Dengue virus (DENV) infections of humans has steadily increased in importance as an emerging infectious disease, and the development of protective vaccines to DENV disease has been impeded by a lack of understanding of the specificity of virus-specific immune responses and their role in protection and disease. To address these critical issues related to DENV infection and disease, we have established a unique collaborative research consortium, US-Brazil Center for Immunology of Emerging Infectious Diseases (CIEID) that includes investigators from the University of Pittsburgh, Johns Hopkins School of Medicine, and the Laboratory of Virology and Experimental Therapy in Recife, Brazil. The focus of the CIEID is to conduct a comprehensive analysis of the immune responses to DENV infection of humans using the unique clinical samples obtained from the Clinical Core in Brazil to characterize the initial role of antigen presenting cells in DENV immunopathogenesis (Project 1), to define the interaction of T-lymphocyte with dendritic cells in the progression of immunity and disease (Project 2), to define how DENV suppresses innate immune responses to DENV infection (Project 3), and to define the specificity of common T-lymphocyte responses that are established to DENV infection. These translational immunology studies are complemented by a Technology Development Project designed to identify reliable biomarkers of DENV disease (Project 5), by a Pilot Projects Core to recruit new research areas and expertise, by a Virology Core to provide viral and molecular reagents, and by an Adminstrative Core to coordinate project activities and interactions with the CCHI Network Steering Committee. It is anticipated that the results of the proposed studies will produce important new insights into the role of DENV-specific immunity in infection and disease that can then inform strategies for treatment and vaccine development. In addition, it is expected that the US-Brazil CIEID will provide platform technologies and comprehensive expertise in translational immunology that can readily be applied to other emerging infections diseases or biodefense pathogens.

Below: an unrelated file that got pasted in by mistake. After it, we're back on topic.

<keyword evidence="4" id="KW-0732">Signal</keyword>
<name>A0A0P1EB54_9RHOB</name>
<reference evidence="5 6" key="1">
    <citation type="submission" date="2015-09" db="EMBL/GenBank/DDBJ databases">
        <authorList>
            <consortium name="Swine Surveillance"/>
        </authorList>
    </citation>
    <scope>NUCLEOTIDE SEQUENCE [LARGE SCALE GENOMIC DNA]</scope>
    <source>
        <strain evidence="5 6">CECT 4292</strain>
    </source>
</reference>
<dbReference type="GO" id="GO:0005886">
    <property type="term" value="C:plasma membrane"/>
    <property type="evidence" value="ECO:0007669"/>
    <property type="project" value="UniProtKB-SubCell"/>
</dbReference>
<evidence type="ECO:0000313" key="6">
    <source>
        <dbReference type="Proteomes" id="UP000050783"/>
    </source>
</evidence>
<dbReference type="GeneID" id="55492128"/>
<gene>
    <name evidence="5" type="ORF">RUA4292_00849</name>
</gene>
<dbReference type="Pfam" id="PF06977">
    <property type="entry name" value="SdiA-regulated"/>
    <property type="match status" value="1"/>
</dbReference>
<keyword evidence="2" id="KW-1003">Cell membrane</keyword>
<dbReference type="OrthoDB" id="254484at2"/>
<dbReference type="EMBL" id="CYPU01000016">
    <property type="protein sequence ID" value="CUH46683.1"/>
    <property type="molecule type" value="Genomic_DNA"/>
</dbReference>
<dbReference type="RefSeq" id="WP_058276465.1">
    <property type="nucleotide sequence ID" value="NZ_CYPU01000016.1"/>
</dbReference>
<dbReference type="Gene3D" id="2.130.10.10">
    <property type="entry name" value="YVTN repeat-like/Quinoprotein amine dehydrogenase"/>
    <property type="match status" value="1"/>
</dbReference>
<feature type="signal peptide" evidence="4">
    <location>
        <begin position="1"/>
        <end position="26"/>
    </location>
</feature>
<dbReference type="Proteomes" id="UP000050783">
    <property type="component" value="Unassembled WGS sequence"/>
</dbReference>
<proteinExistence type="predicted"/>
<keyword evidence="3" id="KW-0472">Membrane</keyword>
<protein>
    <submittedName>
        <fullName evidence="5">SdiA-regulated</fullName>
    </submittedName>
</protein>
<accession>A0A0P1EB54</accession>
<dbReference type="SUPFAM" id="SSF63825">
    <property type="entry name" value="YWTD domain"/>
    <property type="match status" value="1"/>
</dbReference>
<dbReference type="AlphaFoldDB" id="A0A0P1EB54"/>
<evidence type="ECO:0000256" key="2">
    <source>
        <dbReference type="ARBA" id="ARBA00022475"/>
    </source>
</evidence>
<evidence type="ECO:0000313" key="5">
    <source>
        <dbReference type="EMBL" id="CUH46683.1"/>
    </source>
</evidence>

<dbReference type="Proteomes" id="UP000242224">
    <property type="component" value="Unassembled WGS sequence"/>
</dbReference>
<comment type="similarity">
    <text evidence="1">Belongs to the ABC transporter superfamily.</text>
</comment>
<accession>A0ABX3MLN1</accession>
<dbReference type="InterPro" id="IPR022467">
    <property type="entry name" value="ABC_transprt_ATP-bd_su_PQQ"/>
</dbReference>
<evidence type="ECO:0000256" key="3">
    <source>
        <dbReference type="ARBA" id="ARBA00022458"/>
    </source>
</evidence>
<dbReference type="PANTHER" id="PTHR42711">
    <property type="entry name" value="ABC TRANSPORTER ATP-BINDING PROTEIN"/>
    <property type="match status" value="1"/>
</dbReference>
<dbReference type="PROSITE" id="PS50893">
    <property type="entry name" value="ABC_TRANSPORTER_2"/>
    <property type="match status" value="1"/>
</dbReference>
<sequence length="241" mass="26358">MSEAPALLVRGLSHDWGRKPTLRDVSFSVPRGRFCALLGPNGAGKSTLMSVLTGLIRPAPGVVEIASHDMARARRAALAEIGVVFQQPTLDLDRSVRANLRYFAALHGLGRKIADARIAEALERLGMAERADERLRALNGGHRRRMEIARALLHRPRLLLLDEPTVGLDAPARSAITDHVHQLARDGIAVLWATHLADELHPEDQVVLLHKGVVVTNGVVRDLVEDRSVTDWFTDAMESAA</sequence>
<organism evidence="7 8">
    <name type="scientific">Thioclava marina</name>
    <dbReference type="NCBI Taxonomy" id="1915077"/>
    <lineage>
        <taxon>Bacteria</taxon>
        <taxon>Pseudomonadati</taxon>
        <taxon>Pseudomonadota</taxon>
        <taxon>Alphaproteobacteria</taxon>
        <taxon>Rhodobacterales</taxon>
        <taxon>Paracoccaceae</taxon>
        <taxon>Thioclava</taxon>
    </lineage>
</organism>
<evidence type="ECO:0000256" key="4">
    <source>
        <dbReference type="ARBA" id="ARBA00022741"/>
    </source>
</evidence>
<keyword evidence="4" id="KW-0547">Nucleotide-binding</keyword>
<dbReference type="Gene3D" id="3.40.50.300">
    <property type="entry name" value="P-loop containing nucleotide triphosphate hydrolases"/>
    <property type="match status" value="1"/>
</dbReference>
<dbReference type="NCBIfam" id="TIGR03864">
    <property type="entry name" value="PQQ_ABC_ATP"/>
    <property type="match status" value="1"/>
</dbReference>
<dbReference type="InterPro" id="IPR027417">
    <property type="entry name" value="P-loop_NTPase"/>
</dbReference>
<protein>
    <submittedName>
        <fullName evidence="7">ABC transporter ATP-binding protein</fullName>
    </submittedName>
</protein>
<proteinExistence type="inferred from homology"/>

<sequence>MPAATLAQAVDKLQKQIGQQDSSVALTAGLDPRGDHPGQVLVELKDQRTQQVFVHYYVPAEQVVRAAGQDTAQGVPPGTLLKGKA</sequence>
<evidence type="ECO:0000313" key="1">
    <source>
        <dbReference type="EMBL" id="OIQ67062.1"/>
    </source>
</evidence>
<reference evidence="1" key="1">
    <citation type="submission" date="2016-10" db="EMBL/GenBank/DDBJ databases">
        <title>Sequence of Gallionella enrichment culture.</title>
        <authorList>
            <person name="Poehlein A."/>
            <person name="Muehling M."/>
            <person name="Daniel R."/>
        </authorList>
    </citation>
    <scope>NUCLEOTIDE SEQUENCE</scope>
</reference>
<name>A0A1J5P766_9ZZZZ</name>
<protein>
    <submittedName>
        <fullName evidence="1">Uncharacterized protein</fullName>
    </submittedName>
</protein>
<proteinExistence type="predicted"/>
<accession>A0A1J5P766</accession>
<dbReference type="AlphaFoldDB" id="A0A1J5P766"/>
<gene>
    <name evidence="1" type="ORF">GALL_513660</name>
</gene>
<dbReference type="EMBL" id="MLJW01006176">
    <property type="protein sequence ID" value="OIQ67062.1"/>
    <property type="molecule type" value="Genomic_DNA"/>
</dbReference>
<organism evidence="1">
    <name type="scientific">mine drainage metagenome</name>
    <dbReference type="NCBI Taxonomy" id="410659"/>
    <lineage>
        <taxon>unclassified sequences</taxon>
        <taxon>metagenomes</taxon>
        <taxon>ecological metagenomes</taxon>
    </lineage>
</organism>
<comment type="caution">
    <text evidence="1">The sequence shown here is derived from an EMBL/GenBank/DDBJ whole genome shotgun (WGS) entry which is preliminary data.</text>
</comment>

National Institute of Health (NIH)
National Institute of Allergy and Infectious Diseases (NIAID)
Research Program--Cooperative Agreements (U19)
Project #
Application #
Study Section
Special Emphasis Panel (ZAI1-KS-I (J4))
Program Officer
Cassetti, Cristina
Project Start
Project End
Budget Start
Budget End
Support Year
Fiscal Year
Total Cost
Indirect Cost
University of Pittsburgh
Public Health & Prev Medicine
Schools of Public Health
United States
Zip Code
Santos, Jefferson J S; Cordeiro, Marli T; Bertani, Giovani R et al. (2014) A two-plasmid strategy for engineering a dengue virus type 3 infectious clone from primary Brazilian isolate. An Acad Bras Cienc 86:1749-59
Piazza, P; Campbell, D; Marques, E et al. (2014) Dengue virus-infected human dendritic cells reveal hierarchies of naturally expressed novel NS3 CD8 T cell epitopes. Clin Exp Immunol 177:696-702
Santos, Jefferson J S; Cordeiro, Marli T; Bertani, Giovani R et al. (2014) A two-plasmid strategy for engineering a dengue virus type 3 infectious clone from primary Brazilian isolate. An Acad Bras Cienc 0:0
Comber, Joseph D; Karabudak, Aykan; Huang, Xiaofang et al. (2014) Dengue virus specific dual HLA binding T cell epitopes induce CD8+ T cell responses in seropositive individuals. Hum Vaccin Immunother 10:3531-43
Garcia-Bates, Tatiana M; Cordeiro, Marli T; Nascimento, Eduardo J M et al. (2013) Association between magnitude of the virus-specific plasmablast response and disease severity in dengue patients. J Immunol 190:80-7
Castanha, P M S; Cordeiro, M T; Martelli, C M T et al. (2013) Force of infection of dengue serotypes in a population-based study in the northeast of Brazil. Epidemiol Infect 141:1080-8